Testing the Azure WASB client

This module includes both unit tests, which can run in isolation without connecting to the Azure Storage service, and integration tests, which require a working connection to interact with a container. Unit test suites follow the naming convention Test*.java. Integration tests follow the naming convention ITest*.java.

Policy for submitting patches which affect the hadoop-azure module.

The Apache Jenkins infrastucture does not run any cloud integration tests, due to the need to keep credentials secure.

The submitter of any patch is required to run all the integration tests and declare which Azure region they used.

This is important: patches which do not include this declaration will be ignored

This policy has proven to be the only mechanism to guarantee full regression testing of code changes. Why the declaration of region? Two reasons

  1. It helps us identify regressions which only surface against specific endpoints.
  2. It forces the submitters to be more honest about their testing. It’s easy to lie, “yes, I tested this”. To say “yes, I tested this against Azure US-west” is a more specific lie and harder to make. And, if you get caught out: you lose all credibility with the project.

You don’t need to test from a VM within the Azure infrastructure, all you need are credentials.

It’s neither hard nor expensive to run the tests; if you can’t, there’s no guarantee your patch works. The reviewers have enough to do, and don’t have the time to do these tests, especially as every failure will simply make for a slow iterative development.

Please: run the tests. And if you don’t, we are sorry for declining your patch, but we have to.

What if there’s an intermittent failure of a test?

Some of the tests do fail intermittently, especially in parallel runs. If this happens, try to run the test on its own to see if the test succeeds.

If it still fails, include this fact in your declaration. We know some tests are intermittently unreliable.

What if the tests are timing out or failing over my network connection?

The tests are designed to be configurable for different timeouts. If you are seeing problems and this configuration isn’t working, that’s a sign of the configuration mechanism isn’t complete. If it’s happening in the production code, that could be a sign of a problem which may surface over long-haul connections. Please help us identify and fix these problems — especially as you are the one best placed to verify the fixes work.

Setting up the tests

Testing the hadoop-azure Module

The hadoop-azure module includes a full suite of unit tests. Many of the tests will run without additional configuration by running mvn test. This includes tests against mocked storage, which is an in-memory emulation of Azure Storage.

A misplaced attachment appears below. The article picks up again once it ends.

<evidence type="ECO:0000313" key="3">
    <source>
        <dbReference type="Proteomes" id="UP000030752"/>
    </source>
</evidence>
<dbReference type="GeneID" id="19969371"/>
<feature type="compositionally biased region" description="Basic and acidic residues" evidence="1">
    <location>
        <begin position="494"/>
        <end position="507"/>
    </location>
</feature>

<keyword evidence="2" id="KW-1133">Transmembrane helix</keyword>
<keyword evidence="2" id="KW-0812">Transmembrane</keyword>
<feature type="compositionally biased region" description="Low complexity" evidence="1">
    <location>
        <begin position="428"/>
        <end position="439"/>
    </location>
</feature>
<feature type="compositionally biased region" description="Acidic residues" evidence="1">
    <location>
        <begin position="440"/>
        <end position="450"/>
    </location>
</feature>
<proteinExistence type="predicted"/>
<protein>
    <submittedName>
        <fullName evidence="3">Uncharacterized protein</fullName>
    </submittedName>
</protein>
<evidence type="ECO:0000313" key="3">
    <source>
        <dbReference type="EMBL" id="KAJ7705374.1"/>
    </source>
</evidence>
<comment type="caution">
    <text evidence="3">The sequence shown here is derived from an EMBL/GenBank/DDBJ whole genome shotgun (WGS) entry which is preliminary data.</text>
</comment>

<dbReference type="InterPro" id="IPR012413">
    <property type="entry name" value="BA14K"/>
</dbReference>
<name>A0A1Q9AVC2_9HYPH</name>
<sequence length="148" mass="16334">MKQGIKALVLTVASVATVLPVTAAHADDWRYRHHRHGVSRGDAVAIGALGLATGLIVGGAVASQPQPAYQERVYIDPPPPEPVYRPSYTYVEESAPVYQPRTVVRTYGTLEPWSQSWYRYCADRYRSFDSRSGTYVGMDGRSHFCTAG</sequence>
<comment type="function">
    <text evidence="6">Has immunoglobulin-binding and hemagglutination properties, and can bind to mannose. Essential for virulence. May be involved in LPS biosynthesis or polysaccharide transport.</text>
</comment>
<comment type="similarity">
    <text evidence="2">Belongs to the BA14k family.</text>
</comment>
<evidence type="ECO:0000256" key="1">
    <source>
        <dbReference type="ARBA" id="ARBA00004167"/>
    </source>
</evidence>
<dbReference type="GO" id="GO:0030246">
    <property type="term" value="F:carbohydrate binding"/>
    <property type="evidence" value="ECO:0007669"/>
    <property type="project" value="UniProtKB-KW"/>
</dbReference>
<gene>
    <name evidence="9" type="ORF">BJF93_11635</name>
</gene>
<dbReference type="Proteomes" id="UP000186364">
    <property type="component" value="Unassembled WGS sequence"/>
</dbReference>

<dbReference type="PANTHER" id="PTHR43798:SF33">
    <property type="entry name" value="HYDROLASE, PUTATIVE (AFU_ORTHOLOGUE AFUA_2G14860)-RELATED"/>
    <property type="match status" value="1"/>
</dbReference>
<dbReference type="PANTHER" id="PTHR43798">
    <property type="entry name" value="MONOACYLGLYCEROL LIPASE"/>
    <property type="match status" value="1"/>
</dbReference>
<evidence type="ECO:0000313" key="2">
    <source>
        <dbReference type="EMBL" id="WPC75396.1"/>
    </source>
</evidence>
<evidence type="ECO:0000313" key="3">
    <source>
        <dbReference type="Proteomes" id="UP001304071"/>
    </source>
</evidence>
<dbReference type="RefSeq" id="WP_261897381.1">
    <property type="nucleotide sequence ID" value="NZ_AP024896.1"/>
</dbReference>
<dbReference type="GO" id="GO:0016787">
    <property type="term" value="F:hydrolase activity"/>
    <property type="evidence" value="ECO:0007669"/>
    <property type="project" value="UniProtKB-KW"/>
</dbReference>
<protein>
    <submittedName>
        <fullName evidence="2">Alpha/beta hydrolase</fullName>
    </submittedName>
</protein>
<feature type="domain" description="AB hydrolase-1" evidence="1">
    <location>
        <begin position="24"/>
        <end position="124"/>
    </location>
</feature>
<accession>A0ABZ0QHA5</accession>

The integration tests are designed to test directly against an Azure storage service, and require an account and credentials in order to run.

This is done by creating the file to src/test/resources/azure-auth-keys.xml and setting the name of the storage account and its access key.

For example:

<?xml version="1.0"?>
<?xml-stylesheet type="text/xsl" href="configuration.xsl"?>
    <value>{ACCOUNT ACCESS KEY}</value>

To run contract tests, set the WASB file system URI in src/test/resources/azure-auth-keys.xml and the account access key. For example:

<?xml version="1.0"?>
<?xml-stylesheet type="text/xsl" href="configuration.xsl"?>
    <description>The name of the azure file system for testing.</description>
    <value>{ACCOUNT ACCESS KEY}</value>

Overall, to run all the tests using mvn test, a sample azure-auth-keys.xml is like following:

<?xml version="1.0"?>
<?xml-stylesheet type="text/xsl" href="configuration.xsl"?>
    <value>{ACCOUNT ACCESS KEY}</value>

DO NOT ADD azure-auth-keys.xml TO REVISION CONTROL. The keys to your Azure Storage account are a secret and must not be shared.

Running the Tests

After completing the configuration, execute the test run through Maven.

mvn -T 1C clean verify

It’s also possible to execute multiple test suites in parallel by passing the parallel-tests property on the command line. The tests spend most of their time blocked on network I/O, so running in parallel tends to complete full test runs faster.

mvn -T 1C -Dparallel-tests clean verify

Some tests must run with exclusive access to the storage container, so even with the parallel-tests property, several test suites will run in serial in a separate Maven execution step after the parallel tests.

By default, parallel-tests runs 4 test suites concurrently. This can be tuned by passing the testsThreadCount property.

mvn -T 1C -Dparallel-tests -DtestsThreadCount=8 clean verify
mvn -T 1C clean test

mvn -T 1C -Dparallel-tests clean test

mvn -T 1C -Dparallel-tests -DtestsThreadCount=8 clean test

To run only a specific named subset of tests, pass the test property for unit tests or the it.test property for integration tests.

mvn -T 1C clean test -Dtest=TestRollingWindowAverage

mvn -T 1C clean verify -Dscale -Dit.test=ITestFileSystemOperationExceptionMessage -Dtest=none

mvn -T 1C clean verify -Dtest=none -Dit.test=ITest*


  1. When running a specific subset of tests, the patterns passed in test and it.test override the configuration of which tests need to run in isolation in a separate serial phase (mentioned above). This can cause unpredictable results, so the recommendation is to avoid passing parallel-tests in combination with test or it.test. If you know that you are specifying only tests that can run safely in parallel, then it will work. For wide patterns, like ITest* shown above, it may cause unpredictable test failures.

  2. The command line shell may try to expand the “*” and sometimes the “#” symbols in test patterns. In such situations, escape the character it with a “\” prefix. Example: